Issues: Snow on trail
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Needed to get out so decided to see how far I could get up to Ingalls Pass. Also wanted to try out ...
Needed to get out so decided to see how far I could get up to Ingalls Pass. Also wanted to try out the new snow shoes.

Road was passable, but you would need a little more clearance than a sedan. Snow covers the road at about 5.5 miles before the trail-head. Snow on the road got progressively deeper until it was approx. 5 inches at the trail-head. Not too slippery but wouldn't want to use bald tires. Also, if it freezes it would be ugly. I had no problems with a Subaru Forester.

Only made it about 2 miles up the trail because of the late start we got. Great conditions for snow shoeing. But did hear what I thought was an avalanche off in the distance. Snow condition was wet and heavy.

We were the only ones there and it sure was beautiful. The clouds hid the peaks mostly. I bet Sunday (the 11th) was awesome up there. Since I went hiking on Sunday too, I wasn't able to post until now.

Next big snow should block the road unless we get a Pineapple Express.


(Second try at posting but with photos....maybe)
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Lake Ingalls — Nov 10, 2013 — Gr8Scot
Snowshoe/XC Ski
Issues: Snow on trail
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Needed to get out so decided to see how far I could get up to Ingalls Pass. Also wanted to try out ...
Needed to get out so decided to see how far I could get up to Ingalls Pass. Also wanted to try out the new snow shoes.

Road was passable, but you would need a little more clearance than a sedan. Snow covers the road at about 5.5 miles before the trail-head. Snow on the road got progressively deeper until it was approx. 5 inches at the trail-head. Not too slippery but wouldn't want to use bald tires. Also, if it freezes it would be ugly. I had no problems with a Subaru Forester.

Only made it about 2 miles up the trail because of the late start we got. Great conditions for snow shoeing. But did hear what I thought was an avalanche off in the distance. Snow condition was wet and heavy.

We were the only ones there and it sure was beautiful. The clouds hid the peaks mostly. I bet Sunday (the 11th) was awesome up there. Since I went hiking on Sunday too, I wasn't able to post until now.

Next big snow should block the road unless we get a Pineapple Express.
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Lake Ingalls — Oct 26, 2013 — NothWestTrekker
Day hike
Features: Fall foliage
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I took the solitary backpack trip to Lake Ingalls with 25 pounds load. I arrived there by 8:30am, te...
I took the solitary backpack trip to Lake Ingalls with 25 pounds load. I arrived there by 8:30am, temperature is about 35F, and just saw few cars in the parking lot.

The weather today is gorgeous - sunny, clear blue Falls sky. I felt little chilly in the first 30 minutes. It took me 1.5 hours to the camping site/pass. Then I followed the footprints to the bottom hill in the snow. The snow is hard early morning, but still manageable. I didn't bring any traction devices, so I used my trekker poles (this is the first time I use this year!), which made the walking easier. I took the mittens today, which are also helpful to hold the boulders to forward.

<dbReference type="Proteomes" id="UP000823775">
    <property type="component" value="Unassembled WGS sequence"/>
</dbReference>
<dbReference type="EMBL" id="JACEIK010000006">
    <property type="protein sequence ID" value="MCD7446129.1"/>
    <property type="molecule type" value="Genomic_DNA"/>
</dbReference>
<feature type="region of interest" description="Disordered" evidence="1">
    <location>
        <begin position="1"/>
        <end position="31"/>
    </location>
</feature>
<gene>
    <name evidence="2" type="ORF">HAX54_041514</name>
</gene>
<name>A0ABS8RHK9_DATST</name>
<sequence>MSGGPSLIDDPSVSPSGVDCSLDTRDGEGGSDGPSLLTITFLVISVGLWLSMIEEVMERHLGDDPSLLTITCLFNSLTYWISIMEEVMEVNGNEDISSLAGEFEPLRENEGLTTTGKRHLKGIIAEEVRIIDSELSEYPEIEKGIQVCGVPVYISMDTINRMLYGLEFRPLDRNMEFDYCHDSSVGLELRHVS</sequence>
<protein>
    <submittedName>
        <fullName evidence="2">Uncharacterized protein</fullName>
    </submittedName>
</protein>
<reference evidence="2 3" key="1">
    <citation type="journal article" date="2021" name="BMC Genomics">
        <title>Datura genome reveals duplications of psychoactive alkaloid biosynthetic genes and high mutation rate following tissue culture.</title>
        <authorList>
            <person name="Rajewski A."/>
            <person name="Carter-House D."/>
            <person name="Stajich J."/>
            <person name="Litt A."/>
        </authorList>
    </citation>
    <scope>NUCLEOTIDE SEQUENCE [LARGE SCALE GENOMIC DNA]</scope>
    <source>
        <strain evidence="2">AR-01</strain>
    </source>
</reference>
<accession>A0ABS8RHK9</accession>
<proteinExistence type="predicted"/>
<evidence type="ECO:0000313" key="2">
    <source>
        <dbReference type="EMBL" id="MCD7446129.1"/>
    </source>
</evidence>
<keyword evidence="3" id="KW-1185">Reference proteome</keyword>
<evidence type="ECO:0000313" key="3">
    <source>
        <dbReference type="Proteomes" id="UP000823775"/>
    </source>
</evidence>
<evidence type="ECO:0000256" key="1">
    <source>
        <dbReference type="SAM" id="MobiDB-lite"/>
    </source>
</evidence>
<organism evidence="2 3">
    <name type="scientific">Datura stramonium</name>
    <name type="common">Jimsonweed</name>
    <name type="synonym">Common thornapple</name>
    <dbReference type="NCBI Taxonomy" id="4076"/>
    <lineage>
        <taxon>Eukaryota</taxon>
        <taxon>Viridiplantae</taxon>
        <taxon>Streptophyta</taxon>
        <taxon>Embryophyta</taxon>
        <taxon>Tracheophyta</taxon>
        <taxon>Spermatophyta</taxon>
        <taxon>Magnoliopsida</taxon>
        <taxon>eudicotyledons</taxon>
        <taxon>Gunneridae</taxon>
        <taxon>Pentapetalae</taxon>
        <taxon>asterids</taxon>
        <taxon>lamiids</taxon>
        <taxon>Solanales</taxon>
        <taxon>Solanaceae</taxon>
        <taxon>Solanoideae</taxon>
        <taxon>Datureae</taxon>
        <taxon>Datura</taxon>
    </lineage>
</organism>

It total took me about 1 hours to be the lake. I really enjoyed the lake - eat lunch there, and enjoyed photographing.

The snow become soft afternoon on the way back - I saw lots of people either walk all the way to the lake, or enjoyed lunch on the pass area.

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Lake Ingalls — Oct 26, 2013 — goodytwopoles
Day hike
Issues: Snow on trail
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Bring your MicroSpikes! Today was gorgeous! We knew there was snow on the other side of Ingalls Pass...
Bring your MicroSpikes! Today was gorgeous! We knew there was snow on the other side of Ingalls Pass where the trail skirts the edge of Headlight Basin....but we failed to bring traction devices and discovered it was very icy for at least 1/4 mile or so. We weren't up for a slippery/scary traverse, so we ate lunch in the sun on the rocks at Ingalls Pass, turned around and then kipped up to Longs Pass on our way back down. Back at the trailhead we re-encountered a woman we'd spoken to briefly at the pass; she had spikes and said she'd made it up to the lake without difficulty, though it took her longer than she'd expected so she couldn't linger at the lake.
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Lake Ingalls.jpg
Autumn at Lake Ingalls. Photo by Don Geyer.
Location
Ingalls Way (#1390)
Snoqualmie Pass -- Salmon La Sac/Teanaway
Cle Elum Ranger District (509) 852-1100
Statistics
Roundtrip 9.0 miles
Elevation Gain 2500 ft
Highest Point 6500 ft
Features
Lakes
Waterfalls
Fall foliage
Wildflowers/Meadows
Mountain views
Wildlife
Ridges/passes
Established campsites
User info
Dogs not allowed
Northwest Forest Pass required
Guidebooks & Maps
Day Hiking: Snoqualmie Pass (Nelson & Bauer - Mountaineers Books)
Green Trails Mount Stuart No. 209

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Note: the description and driving directions for this Mountaineers Books entry are copyrighted and can't be changed.